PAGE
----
But we can’t stop at NEU!. Stereolab, Kraftwerk, and NEU! all spring forth from the musical fields sown by Simeon Coxe III, Danny Taylor, and their amazing, mind-bending minimalist duo Silver Apples.
The story of Silver Apples reads as little more than a footnote in the grand tome of the history of rock ‘n roll, but if you listen to their 1968 debut record you hear a band so far ahead of their time, so forward thinking, that it is needless to say that we might not have yet caught up to what they did.
As noted, Silver Apples were a duo. Danny Taylor played the drums and Simeon Coxe III manned a daunting bank of primitive synthesizers, vintage oscillators, and junk electronics that he manipulated, programmed, bent, slapped, and threw himself against to produce a whirling, heavy sound. The drum lines rub up against something funky, rumbling along the drone of an organ bass line and dancing around the whirs, blips and screeching frequencies. The resultant songs are surprisingly danceable, shimmery and dark. Coxe’s voice flits through the compositions like his melodies were plucked from the silver throat of an Elizabethan bard. There is an archaic quality to his voice and his employed melodies that lends the heavy psychedelic vibe of the instrumentation a pastoral sheen.
Listening to Silver Apples, you can hear musical seeds being sown for the above noted bands to cultivate and hybridize. Contextually speaking, Silver Apples laid some important foundations for the electronic “pioneers” of the 1970′s. We can work backwards from them, of course, back into the work of musicians and mad electricians who developed early synthesizers, employing sampled sounds; the tinkerers and the knob twirlers, progenitors to the beat makers and producers of today. We can go further back to the electronic alchemy that led to the electric guitar; back into the early days of improvisation; Louis Armstrong conjuring the unknown future and giving it shape in his trumpet solos; back to the genesis of the American pop song, sprouting from the font of Stephen Foster, and further still…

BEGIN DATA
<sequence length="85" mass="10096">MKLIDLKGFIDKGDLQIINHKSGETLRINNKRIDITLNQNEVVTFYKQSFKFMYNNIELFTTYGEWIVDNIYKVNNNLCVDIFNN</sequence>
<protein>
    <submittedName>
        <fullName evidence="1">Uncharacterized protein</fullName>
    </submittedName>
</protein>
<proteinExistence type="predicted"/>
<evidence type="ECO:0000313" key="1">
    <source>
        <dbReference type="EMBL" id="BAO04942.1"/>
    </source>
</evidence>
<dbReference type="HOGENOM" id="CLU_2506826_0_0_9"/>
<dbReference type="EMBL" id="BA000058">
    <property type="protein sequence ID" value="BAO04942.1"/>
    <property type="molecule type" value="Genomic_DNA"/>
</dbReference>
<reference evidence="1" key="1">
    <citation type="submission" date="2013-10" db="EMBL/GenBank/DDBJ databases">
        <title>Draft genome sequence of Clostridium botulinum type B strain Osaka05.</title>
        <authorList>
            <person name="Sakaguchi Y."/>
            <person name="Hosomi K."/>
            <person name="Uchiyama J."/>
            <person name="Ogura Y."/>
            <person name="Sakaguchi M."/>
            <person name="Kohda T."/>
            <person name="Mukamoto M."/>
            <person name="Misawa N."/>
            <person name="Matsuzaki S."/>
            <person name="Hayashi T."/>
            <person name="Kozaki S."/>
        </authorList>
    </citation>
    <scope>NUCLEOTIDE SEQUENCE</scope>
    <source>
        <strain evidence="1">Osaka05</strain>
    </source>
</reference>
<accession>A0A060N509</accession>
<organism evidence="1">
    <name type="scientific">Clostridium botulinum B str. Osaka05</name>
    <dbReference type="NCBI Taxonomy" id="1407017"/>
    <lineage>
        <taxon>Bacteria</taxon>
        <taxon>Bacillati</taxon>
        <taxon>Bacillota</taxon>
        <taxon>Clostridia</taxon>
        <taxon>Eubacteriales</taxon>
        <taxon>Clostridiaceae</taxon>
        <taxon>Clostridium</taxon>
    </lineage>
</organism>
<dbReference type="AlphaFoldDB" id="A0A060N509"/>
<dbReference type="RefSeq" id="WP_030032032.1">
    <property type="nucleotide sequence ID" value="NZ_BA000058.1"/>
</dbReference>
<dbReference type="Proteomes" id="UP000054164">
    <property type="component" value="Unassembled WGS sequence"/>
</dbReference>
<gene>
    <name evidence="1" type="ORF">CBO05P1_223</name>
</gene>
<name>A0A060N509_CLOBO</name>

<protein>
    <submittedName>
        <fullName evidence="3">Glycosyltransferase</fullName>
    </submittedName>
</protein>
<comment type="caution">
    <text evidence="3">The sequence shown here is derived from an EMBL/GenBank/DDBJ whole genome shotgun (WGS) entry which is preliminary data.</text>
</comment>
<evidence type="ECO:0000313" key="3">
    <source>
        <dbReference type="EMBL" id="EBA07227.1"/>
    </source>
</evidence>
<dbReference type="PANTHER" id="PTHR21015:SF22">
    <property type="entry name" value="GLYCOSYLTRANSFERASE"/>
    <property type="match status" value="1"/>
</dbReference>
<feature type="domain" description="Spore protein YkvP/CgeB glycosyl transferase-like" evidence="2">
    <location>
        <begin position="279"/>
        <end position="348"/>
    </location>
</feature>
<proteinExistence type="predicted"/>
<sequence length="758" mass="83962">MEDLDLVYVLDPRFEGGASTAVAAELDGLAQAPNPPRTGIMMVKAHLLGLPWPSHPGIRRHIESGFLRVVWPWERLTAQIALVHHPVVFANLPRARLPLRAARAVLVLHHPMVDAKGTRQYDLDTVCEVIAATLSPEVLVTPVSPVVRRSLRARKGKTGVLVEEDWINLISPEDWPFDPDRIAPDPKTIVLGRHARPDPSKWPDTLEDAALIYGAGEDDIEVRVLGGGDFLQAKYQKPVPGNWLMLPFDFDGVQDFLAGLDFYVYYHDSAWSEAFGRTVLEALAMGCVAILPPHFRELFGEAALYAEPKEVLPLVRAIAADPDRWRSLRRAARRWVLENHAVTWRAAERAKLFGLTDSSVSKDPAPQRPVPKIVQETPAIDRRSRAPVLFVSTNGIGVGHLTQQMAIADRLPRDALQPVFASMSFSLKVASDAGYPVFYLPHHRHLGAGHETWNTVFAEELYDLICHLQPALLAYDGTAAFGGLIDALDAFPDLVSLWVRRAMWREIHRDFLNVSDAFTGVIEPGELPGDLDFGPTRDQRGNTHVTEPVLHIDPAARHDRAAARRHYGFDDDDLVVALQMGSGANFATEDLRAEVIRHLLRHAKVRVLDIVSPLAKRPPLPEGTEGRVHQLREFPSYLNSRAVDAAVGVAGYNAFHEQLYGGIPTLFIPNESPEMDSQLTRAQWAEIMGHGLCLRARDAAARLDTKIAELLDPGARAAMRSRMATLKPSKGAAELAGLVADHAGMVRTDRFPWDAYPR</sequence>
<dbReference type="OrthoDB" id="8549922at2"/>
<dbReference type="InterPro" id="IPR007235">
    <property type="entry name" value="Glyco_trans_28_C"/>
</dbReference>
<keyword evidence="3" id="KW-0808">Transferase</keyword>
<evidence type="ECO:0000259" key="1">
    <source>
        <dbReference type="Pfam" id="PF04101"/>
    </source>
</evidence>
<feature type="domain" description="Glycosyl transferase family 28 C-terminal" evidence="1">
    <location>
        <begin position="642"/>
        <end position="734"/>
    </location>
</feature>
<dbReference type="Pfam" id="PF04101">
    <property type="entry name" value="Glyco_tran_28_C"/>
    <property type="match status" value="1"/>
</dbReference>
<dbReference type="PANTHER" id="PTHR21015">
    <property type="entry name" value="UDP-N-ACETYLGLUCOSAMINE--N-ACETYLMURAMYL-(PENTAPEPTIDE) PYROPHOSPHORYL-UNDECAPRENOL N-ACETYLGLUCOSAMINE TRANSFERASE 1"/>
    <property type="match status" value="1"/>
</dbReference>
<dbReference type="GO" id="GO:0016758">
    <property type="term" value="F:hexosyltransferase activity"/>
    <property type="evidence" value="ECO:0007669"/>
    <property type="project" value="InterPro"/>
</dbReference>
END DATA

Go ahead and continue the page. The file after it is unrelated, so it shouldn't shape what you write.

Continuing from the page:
But today let’s apply the brakes on the wayback machine and lend our ears to the gentle skronk and throb of the Silver Apples self-titled debut album, cut in 1968, when it was most assuredly assigned a genre signifier that confused those outside of its tight circumference. Let’s focus our attention to the very moment that this album was tossed into the musical sea, the moment it ducked beneath the surface to become the sea itself, where it caused a ripple that is felt still in bands like NEU! and Kraftwerk, where it is carried in the crest of Stereolab’s velocity and will fold in upon itself and reappear in some disparate genre elsewhere.
[audio:http://godonnybrook.com/home/media/01%20Oscillations.mp3,http://godonnybrook.com/home/media/02%20Seagreen%20Serenades.mp3,http://godonnybrook.com/home/media/03%20Lovefingers.mp3,http://godonnybrook.com/home/media/04%20Program.mp3,http://godonnybrook.com/home/media/05%20Velvet%20Cave.mp3,http://godonnybrook.com/home/media/06%20WhirlyBird.mp3,http://godonnybrook.com/home/media/07%20Dust.mp3,http://godonnybrook.com/home/media/08%20Dancing%20Gods.mp3,http://godonnybrook.com/home/media/09%20Misty%20Mountain.mp3|artists=Silver Apples,Silver Apples,Silver Apples,Silver Apples,Silver Apples,Silver Apples,Silver Apples,Silver Apples,Silver Apples|titles=Oscillations,Seagreen Serenades,Lovefingers,Program,Velvet Cave,Whirly Bird,Dust,Dancing Gods,Misty Mountain]
Silver Apples – Silver Apples (released 1968)
2. Seagreen Serenades
5. Velvet Cave
8. Dancing Gods
9. Misty Mountain